Alfred Putnam, 88, influenced mathematics education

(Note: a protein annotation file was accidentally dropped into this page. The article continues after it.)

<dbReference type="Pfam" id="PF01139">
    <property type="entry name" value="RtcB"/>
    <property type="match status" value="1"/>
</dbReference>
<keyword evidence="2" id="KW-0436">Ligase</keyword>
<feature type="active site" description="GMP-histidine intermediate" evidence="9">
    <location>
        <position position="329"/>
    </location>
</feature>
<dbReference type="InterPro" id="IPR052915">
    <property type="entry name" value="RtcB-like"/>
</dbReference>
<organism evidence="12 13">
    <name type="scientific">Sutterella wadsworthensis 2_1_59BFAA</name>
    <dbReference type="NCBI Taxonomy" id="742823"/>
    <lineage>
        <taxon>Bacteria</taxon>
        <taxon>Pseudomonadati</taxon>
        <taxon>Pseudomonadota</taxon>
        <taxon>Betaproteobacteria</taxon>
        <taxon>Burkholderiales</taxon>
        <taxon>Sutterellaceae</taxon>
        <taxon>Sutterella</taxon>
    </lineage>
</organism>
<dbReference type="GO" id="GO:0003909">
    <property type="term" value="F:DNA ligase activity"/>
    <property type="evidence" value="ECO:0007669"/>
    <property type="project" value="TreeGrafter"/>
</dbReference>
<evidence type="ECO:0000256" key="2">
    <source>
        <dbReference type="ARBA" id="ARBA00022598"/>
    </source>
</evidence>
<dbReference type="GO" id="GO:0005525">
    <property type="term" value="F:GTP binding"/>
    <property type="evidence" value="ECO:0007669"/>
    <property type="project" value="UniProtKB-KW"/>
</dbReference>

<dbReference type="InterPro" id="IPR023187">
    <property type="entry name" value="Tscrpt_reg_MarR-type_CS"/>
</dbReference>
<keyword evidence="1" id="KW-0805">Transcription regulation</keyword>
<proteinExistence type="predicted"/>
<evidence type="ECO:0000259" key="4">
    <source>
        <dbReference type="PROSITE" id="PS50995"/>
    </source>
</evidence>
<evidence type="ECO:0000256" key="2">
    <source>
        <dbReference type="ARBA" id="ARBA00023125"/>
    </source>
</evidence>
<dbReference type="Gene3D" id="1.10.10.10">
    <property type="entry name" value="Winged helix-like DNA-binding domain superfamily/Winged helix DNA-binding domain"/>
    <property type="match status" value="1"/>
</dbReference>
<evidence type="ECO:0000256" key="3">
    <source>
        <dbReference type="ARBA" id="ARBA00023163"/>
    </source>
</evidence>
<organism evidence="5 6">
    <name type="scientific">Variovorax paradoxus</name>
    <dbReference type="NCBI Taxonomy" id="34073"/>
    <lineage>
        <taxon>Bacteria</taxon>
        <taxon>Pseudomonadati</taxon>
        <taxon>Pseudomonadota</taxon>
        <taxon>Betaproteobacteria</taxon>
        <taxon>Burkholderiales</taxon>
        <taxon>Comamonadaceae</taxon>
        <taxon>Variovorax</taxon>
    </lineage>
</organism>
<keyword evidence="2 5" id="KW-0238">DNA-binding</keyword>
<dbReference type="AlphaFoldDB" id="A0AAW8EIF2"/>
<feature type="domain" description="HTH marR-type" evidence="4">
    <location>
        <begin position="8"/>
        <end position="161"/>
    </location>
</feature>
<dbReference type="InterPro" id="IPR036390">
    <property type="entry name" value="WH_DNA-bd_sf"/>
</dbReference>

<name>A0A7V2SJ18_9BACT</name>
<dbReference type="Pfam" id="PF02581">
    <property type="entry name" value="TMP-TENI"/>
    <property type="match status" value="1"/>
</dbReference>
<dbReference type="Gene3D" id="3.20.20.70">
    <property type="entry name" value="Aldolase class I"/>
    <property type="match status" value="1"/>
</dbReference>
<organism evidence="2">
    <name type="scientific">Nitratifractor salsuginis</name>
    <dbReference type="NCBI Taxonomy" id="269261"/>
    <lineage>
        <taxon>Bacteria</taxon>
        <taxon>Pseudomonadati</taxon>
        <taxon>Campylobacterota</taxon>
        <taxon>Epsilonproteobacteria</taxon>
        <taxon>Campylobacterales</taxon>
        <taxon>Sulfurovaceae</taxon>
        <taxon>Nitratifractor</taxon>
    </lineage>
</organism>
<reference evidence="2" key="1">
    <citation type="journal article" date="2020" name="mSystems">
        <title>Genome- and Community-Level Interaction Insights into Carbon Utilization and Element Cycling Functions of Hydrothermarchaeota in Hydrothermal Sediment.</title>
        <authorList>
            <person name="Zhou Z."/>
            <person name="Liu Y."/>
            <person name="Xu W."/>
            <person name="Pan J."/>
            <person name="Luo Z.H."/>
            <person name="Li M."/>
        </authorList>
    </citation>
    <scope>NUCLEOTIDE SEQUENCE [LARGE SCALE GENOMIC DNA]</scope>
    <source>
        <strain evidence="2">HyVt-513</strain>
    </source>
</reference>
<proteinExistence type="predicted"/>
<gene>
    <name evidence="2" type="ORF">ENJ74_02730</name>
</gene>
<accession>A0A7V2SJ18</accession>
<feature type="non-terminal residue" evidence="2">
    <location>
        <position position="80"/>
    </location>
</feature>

Alfred Putnam, a University Mathematics professor who helped influence the direction of U.S. mathematics education in the 1950s and 1960s, and who played a leading role in disseminating mathematical literature research from the former Soviet Union during the Cold War, died Thursday, March 11, at his home in Chesterton, Ind. He was 88. Putnam began examining the state of mathematics education in Eastern Europe even before the Soviet Union shocked the Western world with its technological prowess by successfully launching the Sputnik satellite in 1957. The previous year, Putnam had received a grant from the National Science Foundation to conduct the Survey of Recent East European Mathematical Literature. At that time, such a grant was almost unheard of. “You had to convince the NSF that there were excellent developments in mathematics education and literature in the Soviet Union,” said Izaak Wirszup, Professor Emeritus in Mathematics and the College. “After Sputnik it was much easier.” Putnam’s project led to the translation and publication of more than 30 widely acclaimed books on mathematics education and research by worldclass Soviet research mathematicians, said Wirszup, who codirected the project. Putnam was former Chairman of the University’s College Mathematics Staff, a special group of mathematicians who provided the core mathematics requirement in the undergraduate College during the Hutchins era. Under Putnam and his predecessor as Chairman, Eugene Northrop, the College Mathematics Staff created a new sequence of undergraduate mathematics courses that emphasized the foundation of mathematics. Putnam later helped merge the College Mathematics Staff with the Department of Mathematics, which centralized the programs. Northrop and Putnam also introduced three different, rigorous calculus sequences for Chicago undergraduates. The multiplesequence system, which the University still uses, enables every undergraduate student to take calculus based on placement test performance. “This was a new idea in American college mathematics programs,” Wirszup said. Previously, mathematics educators thought that not every student could learn calculus, “but here, it was done,” he said. Putnam was born March 10, 1916, in Dunkirk, N.Y. He received his B.S. degree from Hamilton College in Clinton, N.Y., in 1938, and his Ph.D. from Harvard University in 1942. At Harvard he studied under Saunders Mac Lane, now the Max Mason Distinguished Service Professor Emeritus in Mathematics at the University. Putnam became an instructor at Yale University in 1942 and joined the Chicago faculty as an Assistant Professor in Mathematics in 1945. He became Professor Emeritus in Mathematics in 1987. He twice received the University’s Llewellyn John and Harriet Manchester Quantrell Award for Excellence in Undergraduate Teaching, in 1952 and 1985. His wife, Maryann, a retired teacher of the Laboratory Schools; one sister, Mary Jane Roberts; and a niece, Cynthia McCabe, survive Putnam. A simple service at Bond Chapel will be held in Putnam’s memory at noon Thursday, April 15.